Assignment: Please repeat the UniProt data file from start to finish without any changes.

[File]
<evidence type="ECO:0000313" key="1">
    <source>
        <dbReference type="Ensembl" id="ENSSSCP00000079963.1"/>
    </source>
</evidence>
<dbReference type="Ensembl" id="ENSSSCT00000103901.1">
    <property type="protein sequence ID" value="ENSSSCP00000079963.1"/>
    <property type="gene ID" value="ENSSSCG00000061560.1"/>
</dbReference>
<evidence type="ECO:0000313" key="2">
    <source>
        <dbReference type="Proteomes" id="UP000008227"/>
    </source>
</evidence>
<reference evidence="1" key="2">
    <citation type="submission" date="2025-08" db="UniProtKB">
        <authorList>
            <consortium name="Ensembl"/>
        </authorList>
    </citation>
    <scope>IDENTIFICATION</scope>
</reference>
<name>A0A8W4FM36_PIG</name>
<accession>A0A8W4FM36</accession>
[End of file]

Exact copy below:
<evidence type="ECO:0000313" key="1">
    <source>
        <dbReference type="Ensembl" id="ENSSSCP00000079963.1"/>
    </source>
</evidence>
<dbReference type="Ensembl" id="ENSSSCT00000103901.1">
    <property type="protein sequence ID" value="ENSSSCP00000079963.1"/>
    <property type="gene ID" value="ENSSSCG00000061560.1"/>
</dbReference>
<evidence type="ECO:0000313" key="2">
    <source>
        <dbReference type="Proteomes" id="UP000008227"/>
    </source>
</evidence>
<reference evidence="1" key="2">
    <citation type="submission" date="2025-08" db="UniProtKB">
        <authorList>
            <consortium name="Ensembl"/>
        </authorList>
    </citation>
    <scope>IDENTIFICATION</scope>
</reference>
<name>A0A8W4FM36_PIG</name>
<accession>A0A8W4FM36</accession>